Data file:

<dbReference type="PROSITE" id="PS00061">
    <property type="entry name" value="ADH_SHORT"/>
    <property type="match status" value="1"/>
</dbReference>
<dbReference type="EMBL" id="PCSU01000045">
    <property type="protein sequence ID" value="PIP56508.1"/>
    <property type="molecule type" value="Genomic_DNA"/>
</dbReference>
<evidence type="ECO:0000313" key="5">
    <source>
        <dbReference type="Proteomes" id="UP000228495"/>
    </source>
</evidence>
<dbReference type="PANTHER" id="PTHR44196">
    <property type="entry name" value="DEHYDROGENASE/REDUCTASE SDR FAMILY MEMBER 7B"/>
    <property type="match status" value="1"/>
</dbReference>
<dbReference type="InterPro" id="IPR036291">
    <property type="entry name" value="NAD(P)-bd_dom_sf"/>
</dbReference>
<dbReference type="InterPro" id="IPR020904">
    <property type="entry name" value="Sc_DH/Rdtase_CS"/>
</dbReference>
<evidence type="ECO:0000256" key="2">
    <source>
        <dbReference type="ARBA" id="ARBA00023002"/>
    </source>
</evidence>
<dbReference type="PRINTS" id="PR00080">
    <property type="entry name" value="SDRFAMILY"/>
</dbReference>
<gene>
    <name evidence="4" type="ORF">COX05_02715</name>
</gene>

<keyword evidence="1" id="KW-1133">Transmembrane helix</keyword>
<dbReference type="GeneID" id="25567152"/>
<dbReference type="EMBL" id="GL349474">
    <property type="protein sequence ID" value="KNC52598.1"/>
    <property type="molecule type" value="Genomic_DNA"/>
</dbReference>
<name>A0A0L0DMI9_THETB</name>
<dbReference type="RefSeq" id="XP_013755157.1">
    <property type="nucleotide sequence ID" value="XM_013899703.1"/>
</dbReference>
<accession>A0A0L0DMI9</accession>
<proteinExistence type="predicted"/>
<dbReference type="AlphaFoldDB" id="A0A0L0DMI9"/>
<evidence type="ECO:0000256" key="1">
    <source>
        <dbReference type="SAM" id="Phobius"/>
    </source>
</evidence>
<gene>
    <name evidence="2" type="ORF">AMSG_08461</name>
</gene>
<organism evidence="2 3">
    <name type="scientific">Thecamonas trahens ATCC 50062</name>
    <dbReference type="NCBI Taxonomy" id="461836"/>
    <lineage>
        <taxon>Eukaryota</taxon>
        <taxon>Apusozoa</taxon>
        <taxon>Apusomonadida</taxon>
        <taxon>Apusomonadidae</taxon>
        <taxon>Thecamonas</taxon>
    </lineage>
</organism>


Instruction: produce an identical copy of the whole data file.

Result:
<dbReference type="PROSITE" id="PS00061">
    <property type="entry name" value="ADH_SHORT"/>
    <property type="match status" value="1"/>
</dbReference>
<dbReference type="EMBL" id="PCSU01000045">
    <property type="protein sequence ID" value="PIP56508.1"/>
    <property type="molecule type" value="Genomic_DNA"/>
</dbReference>
<evidence type="ECO:0000313" key="5">
    <source>
        <dbReference type="Proteomes" id="UP000228495"/>
    </source>
</evidence>
<dbReference type="PANTHER" id="PTHR44196">
    <property type="entry name" value="DEHYDROGENASE/REDUCTASE SDR FAMILY MEMBER 7B"/>
    <property type="match status" value="1"/>
</dbReference>
<dbReference type="InterPro" id="IPR036291">
    <property type="entry name" value="NAD(P)-bd_dom_sf"/>
</dbReference>
<dbReference type="InterPro" id="IPR020904">
    <property type="entry name" value="Sc_DH/Rdtase_CS"/>
</dbReference>
<evidence type="ECO:0000256" key="2">
    <source>
        <dbReference type="ARBA" id="ARBA00023002"/>
    </source>
</evidence>
<dbReference type="PRINTS" id="PR00080">
    <property type="entry name" value="SDRFAMILY"/>
</dbReference>
<gene>
    <name evidence="4" type="ORF">COX05_02715</name>
</gene>

<keyword evidence="1" id="KW-1133">Transmembrane helix</keyword>
<dbReference type="GeneID" id="25567152"/>
<dbReference type="EMBL" id="GL349474">
    <property type="protein sequence ID" value="KNC52598.1"/>
    <property type="molecule type" value="Genomic_DNA"/>
</dbReference>
<name>A0A0L0DMI9_THETB</name>
<dbReference type="RefSeq" id="XP_013755157.1">
    <property type="nucleotide sequence ID" value="XM_013899703.1"/>
</dbReference>
<accession>A0A0L0DMI9</accession>
<proteinExistence type="predicted"/>
<dbReference type="AlphaFoldDB" id="A0A0L0DMI9"/>
<evidence type="ECO:0000256" key="1">
    <source>
        <dbReference type="SAM" id="Phobius"/>
    </source>
</evidence>
<gene>
    <name evidence="2" type="ORF">AMSG_08461</name>
</gene>
<organism evidence="2 3">
    <name type="scientific">Thecamonas trahens ATCC 50062</name>
    <dbReference type="NCBI Taxonomy" id="461836"/>
    <lineage>
        <taxon>Eukaryota</taxon>
        <taxon>Apusozoa</taxon>
        <taxon>Apusomonadida</taxon>
        <taxon>Apusomonadidae</taxon>
        <taxon>Thecamonas</taxon>
    </lineage>
</organism>